That's why I'm not producing blog copy, or working on a story, or even driving one of my complex story-rich games like X-Com or Skyrim. I haven't got anything left in the tank, and the worst part is that I don't care. I hope I feel like this when I get my anticipated rejection slip from the publisher I've been raving about for the past few months; if I got it right now, the only feeling I can imagine would be relief, like being freed from bondage. Well, if they hold to their end-of-November timetable, I should be at the bottom of the next cycle, so this particular chapter of my life may be closing soon, and that should be enough to horrify anybody!

         Look back in now and then. I'll pass along any developments that arise. Until then, get out there and live life like you mean it.

Semper audax esse,
*Skull* Jack
October 11, 2019 at 3:25am
October 11, 2019 at 3:25am
#967624
White Whale: n. Something you obsess over to the point that it nearly or completely destroys you. An obsession that becomes your ultimate goal in life. [From Moby Dick, the titular whale that Captain Ahab destroyed himself pursuing — urbandictionary.com]

         I made a new friend this last week here at writing.com, a charming young lady who goes by the handle of Rustika when I reviewed a chapter of her work in progress. It was a fine piece of craftsmanship, and I wasn't shy about telling her. The story is "Utopia in the Void if you want to see how it's done while you're over there. But in reply to my review, she admitted that this is a story she cannot drive no matter how much she likes the concept, nor how much she wants it to progress. There are a number of ways it could go, none of them bad, and she'll write the next scene, put it aside, and when she comes back, decides that she could do much better, and tears that one up.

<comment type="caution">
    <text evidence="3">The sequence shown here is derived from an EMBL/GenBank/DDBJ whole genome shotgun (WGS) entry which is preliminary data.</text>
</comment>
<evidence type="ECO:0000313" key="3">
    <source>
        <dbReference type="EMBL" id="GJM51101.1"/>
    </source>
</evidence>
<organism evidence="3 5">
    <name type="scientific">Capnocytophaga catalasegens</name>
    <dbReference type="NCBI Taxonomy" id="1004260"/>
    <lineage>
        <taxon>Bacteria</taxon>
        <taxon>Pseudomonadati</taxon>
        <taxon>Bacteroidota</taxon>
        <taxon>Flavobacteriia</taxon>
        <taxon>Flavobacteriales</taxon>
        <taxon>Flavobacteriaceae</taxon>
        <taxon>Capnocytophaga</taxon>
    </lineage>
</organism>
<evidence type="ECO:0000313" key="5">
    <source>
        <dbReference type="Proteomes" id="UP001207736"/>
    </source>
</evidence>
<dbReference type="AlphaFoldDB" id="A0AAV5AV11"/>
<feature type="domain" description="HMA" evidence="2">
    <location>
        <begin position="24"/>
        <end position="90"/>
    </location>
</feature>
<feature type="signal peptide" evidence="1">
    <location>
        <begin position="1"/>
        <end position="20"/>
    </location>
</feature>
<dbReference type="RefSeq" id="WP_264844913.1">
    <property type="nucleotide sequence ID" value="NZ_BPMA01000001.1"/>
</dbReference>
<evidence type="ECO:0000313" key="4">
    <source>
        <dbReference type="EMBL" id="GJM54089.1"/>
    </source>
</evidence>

This got me thinking about my own "white whale," and I can only wish I had so many good options that I couldn't pick one. The story that is sitting in a file on a memory stick is Stingaree, a story of a steampunked San Diego. It was inspired by two historical facts. First, in the late 1800s San Diego was the first American port open to the windjammers that had rounded Cape Horn carrying crews that were ready to celebrate their survival. Everyone has heard of San Francisco's Barbary Coast, but San Diego's Stingaree was every bit its equal. A collection of bars, cathouses, opium dens, and gambling establishments, it was said that the police wouldn't cross to the south side of Market Street after dark, and if no bodies turned up with the sunrise, that fact was newsworthy enough to make the papers. The other fact is that Wyatt Earp owned a bar in the Stingaree during the period in question, and who could resist making that larger than life figure a supporting character?

         I began Stingaree at the pinnacle of my steampunk era, and it was the story of a naive young man named Harold Youngblood. A young dandy of Charleston, SC, Harold is jilted, ridiculed, and humiliated by a girl he thought he was wooing, but who was only interested in how many expensive gifts she could finagle from the several young men she was leading on. Smarting from her harsh treatment, when he receives word that he has inherited a hotel in the west coast boom town of San Diego from an uncle he's never heard of, he packs up his belongings and heads west. It isn't until he arrives in town that he discovers that the "hotel" he now owns is one of the most notorious homes of gambling and prostitution in the region.